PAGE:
This past week's artifact from the Nelson Pioneer Farm is an ink well.
Some readers took a guess at the identity of the artifact.
Larry Klaaren wrote via Facebook: “"I think know what this is. We dug up something very similar on the old Cedar Creek school grounds on our farm."
Lee Ann Simmers-Dickey also wrote on Facebook: “Looks like a ink well and stand to me."
Nelson Pioneer Farm Curator Kelly Halbert did some research on the artifact. She wrote: “Ink Well
This artifact is a souvenir ink well – from Lookout Mountain. Quite a common trinket for the time it was sold. Made from a burl of knotty wood, probably cedar, it has a small glass bottle attached to the top with a nub of brass for a pen rest.
Ink wells were a necessity when using a quill or dip pen. The nib or point of the pen only held a small amount of ink which was released onto the paper through capillary action from a small slit in the nib. Metal nibs were expensive and feather or quill nibs were fragile so it was important to use clean ink and store it properly.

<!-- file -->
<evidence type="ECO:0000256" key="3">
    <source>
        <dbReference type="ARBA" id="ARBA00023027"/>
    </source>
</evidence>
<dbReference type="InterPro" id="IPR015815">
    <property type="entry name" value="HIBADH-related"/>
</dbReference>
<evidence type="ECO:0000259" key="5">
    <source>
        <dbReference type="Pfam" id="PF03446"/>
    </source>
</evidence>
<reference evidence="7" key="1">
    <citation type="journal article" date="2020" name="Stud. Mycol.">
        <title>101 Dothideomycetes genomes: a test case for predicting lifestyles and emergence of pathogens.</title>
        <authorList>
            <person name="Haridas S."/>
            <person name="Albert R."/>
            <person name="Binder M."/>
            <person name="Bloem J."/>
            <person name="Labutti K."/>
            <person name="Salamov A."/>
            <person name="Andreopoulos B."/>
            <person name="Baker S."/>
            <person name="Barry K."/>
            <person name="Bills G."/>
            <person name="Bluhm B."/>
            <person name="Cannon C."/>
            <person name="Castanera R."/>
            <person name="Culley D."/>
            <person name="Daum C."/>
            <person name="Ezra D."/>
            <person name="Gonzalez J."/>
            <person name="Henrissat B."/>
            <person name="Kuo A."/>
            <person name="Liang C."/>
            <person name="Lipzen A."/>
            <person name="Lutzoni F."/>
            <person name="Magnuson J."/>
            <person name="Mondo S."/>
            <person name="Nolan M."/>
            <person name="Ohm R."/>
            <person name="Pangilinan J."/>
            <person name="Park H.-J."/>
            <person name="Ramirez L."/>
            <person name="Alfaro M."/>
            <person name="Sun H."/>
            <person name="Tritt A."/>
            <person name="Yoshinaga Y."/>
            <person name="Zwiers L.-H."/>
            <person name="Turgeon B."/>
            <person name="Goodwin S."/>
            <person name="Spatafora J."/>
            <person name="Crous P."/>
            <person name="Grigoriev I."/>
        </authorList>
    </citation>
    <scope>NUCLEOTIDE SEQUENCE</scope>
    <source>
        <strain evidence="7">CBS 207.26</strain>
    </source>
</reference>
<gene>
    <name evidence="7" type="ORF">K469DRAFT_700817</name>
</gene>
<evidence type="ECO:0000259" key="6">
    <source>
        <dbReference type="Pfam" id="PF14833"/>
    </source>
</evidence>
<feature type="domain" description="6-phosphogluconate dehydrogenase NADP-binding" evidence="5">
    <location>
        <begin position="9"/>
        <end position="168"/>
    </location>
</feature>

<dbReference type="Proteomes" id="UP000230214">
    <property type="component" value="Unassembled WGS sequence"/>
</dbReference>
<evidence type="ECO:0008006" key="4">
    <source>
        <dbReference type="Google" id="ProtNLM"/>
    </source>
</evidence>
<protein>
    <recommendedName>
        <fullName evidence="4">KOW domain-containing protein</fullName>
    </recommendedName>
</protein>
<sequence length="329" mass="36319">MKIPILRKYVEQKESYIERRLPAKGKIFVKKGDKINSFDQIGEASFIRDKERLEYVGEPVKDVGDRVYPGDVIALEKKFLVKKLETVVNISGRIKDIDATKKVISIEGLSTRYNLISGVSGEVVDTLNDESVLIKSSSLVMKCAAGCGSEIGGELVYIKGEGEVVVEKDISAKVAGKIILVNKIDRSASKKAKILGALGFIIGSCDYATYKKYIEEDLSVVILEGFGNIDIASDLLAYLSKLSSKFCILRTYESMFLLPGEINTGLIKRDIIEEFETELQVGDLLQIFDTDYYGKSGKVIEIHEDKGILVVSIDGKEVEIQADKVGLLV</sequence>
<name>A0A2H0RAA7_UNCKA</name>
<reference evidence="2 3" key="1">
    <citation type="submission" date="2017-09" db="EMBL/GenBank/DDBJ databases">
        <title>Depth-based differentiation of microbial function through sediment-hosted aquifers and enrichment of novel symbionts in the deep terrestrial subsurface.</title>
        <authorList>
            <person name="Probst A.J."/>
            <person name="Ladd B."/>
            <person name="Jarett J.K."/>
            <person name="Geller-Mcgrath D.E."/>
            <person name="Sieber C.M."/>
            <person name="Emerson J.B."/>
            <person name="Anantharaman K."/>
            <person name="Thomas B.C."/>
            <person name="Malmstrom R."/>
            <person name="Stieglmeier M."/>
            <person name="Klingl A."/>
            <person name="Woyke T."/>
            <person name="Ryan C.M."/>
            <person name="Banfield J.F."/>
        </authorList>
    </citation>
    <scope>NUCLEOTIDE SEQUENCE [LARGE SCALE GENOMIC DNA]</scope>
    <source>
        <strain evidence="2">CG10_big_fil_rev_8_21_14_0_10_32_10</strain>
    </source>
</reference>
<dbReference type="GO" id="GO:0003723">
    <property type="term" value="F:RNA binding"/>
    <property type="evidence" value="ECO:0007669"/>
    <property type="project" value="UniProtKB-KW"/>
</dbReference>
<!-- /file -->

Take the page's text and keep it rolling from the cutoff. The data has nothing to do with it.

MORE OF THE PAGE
Inventors started looking for a more convenient way to carry ink and pen about 1000 years ago. Hollow tubes made from quills or wood were inserted in larger tubes, but the problems with leakage and continual ink flow made many early attempts useless. It wasn’t until air flow and its effect on ink was understood that new pens were developed.
Starting about 1825, inventors began to modify pens into fountain pens. These writing tools were able to hold ink and not leak, but the container of ink still needed to be filled and early designs required an eye dropper to fill the tube. It wasn’t until 1907 when Walter A. Schaefer of Ft. Madison, IA invented a lever-style filler that created a vacuum did this problem get resolved. However, the writer s till needed to carry a bottle of ink or an ink well to constantly refill the pen.